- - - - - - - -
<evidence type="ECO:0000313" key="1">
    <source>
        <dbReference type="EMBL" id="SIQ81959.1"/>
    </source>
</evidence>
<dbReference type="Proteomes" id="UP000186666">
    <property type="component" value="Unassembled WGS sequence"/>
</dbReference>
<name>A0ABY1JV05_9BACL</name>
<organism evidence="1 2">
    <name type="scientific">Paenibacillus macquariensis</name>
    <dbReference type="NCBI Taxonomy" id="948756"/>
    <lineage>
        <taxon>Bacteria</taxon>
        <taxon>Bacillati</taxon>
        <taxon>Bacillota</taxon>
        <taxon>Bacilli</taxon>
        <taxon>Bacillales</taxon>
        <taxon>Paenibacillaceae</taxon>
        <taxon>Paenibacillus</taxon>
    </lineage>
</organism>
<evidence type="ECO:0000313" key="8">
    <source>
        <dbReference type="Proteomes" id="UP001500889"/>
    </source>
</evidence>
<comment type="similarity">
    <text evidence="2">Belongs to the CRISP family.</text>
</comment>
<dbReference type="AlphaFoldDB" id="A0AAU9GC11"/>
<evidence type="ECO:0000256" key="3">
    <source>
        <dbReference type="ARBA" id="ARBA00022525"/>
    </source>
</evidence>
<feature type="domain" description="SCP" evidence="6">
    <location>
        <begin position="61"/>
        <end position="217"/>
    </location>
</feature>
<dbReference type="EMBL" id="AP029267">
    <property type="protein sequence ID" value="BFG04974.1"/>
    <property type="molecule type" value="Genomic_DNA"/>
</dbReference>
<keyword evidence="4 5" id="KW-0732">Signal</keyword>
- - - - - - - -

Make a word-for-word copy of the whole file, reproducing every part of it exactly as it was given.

<evidence type="ECO:0000313" key="1">
    <source>
        <dbReference type="EMBL" id="SIQ81959.1"/>
    </source>
</evidence>
<dbReference type="Proteomes" id="UP000186666">
    <property type="component" value="Unassembled WGS sequence"/>
</dbReference>
<name>A0ABY1JV05_9BACL</name>
<organism evidence="1 2">
    <name type="scientific">Paenibacillus macquariensis</name>
    <dbReference type="NCBI Taxonomy" id="948756"/>
    <lineage>
        <taxon>Bacteria</taxon>
        <taxon>Bacillati</taxon>
        <taxon>Bacillota</taxon>
        <taxon>Bacilli</taxon>
        <taxon>Bacillales</taxon>
        <taxon>Paenibacillaceae</taxon>
        <taxon>Paenibacillus</taxon>
    </lineage>
</organism>
<evidence type="ECO:0000313" key="8">
    <source>
        <dbReference type="Proteomes" id="UP001500889"/>
    </source>
</evidence>
<comment type="similarity">
    <text evidence="2">Belongs to the CRISP family.</text>
</comment>
<dbReference type="AlphaFoldDB" id="A0AAU9GC11"/>
<evidence type="ECO:0000256" key="3">
    <source>
        <dbReference type="ARBA" id="ARBA00022525"/>
    </source>
</evidence>
<feature type="domain" description="SCP" evidence="6">
    <location>
        <begin position="61"/>
        <end position="217"/>
    </location>
</feature>
<dbReference type="EMBL" id="AP029267">
    <property type="protein sequence ID" value="BFG04974.1"/>
    <property type="molecule type" value="Genomic_DNA"/>
</dbReference>
<keyword evidence="4 5" id="KW-0732">Signal</keyword>